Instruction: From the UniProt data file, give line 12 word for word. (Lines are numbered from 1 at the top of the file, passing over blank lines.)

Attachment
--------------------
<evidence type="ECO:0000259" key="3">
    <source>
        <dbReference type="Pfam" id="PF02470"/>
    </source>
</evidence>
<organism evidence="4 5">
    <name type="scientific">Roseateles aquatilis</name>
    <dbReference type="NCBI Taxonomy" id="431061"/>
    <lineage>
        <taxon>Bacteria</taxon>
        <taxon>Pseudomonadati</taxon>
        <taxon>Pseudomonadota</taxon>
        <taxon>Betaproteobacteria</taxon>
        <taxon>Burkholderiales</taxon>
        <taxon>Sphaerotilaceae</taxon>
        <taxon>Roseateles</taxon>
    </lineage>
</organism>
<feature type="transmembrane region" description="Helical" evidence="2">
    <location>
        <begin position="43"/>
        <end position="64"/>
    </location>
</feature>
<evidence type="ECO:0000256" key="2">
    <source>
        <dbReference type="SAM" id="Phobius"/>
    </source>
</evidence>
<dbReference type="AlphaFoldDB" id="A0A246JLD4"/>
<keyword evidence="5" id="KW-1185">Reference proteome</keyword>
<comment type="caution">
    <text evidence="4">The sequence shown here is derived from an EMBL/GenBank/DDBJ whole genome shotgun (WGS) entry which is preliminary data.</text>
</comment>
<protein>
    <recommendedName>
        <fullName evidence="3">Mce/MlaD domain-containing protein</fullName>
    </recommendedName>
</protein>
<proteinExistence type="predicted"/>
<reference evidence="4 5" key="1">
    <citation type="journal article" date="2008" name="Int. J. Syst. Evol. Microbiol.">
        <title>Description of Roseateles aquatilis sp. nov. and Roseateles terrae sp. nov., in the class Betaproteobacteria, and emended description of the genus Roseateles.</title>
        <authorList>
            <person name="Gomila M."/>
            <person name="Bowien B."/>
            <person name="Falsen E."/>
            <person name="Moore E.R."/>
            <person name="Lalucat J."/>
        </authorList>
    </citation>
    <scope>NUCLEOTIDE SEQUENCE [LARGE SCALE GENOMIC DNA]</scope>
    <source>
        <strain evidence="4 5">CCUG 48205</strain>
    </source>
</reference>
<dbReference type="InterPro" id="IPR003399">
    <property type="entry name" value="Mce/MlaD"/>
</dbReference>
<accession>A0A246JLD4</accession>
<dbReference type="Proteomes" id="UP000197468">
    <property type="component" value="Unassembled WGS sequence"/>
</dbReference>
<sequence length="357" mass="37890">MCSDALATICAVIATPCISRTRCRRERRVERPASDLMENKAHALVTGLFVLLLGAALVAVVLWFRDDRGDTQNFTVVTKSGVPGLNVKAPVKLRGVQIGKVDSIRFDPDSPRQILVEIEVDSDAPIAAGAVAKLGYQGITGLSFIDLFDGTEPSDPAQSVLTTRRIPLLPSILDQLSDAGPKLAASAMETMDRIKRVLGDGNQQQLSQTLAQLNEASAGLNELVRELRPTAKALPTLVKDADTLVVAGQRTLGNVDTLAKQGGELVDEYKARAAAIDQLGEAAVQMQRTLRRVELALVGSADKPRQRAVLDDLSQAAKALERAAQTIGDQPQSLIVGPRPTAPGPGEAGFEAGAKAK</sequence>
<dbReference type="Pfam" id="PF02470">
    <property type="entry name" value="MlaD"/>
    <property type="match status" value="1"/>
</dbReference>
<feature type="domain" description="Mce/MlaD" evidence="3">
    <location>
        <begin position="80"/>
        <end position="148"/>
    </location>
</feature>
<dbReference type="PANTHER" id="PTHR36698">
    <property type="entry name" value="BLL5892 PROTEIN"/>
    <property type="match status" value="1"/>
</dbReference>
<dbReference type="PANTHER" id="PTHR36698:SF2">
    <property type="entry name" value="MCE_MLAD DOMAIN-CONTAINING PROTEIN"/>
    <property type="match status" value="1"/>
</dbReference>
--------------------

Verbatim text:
        <taxon>Pseudomonadota</taxon>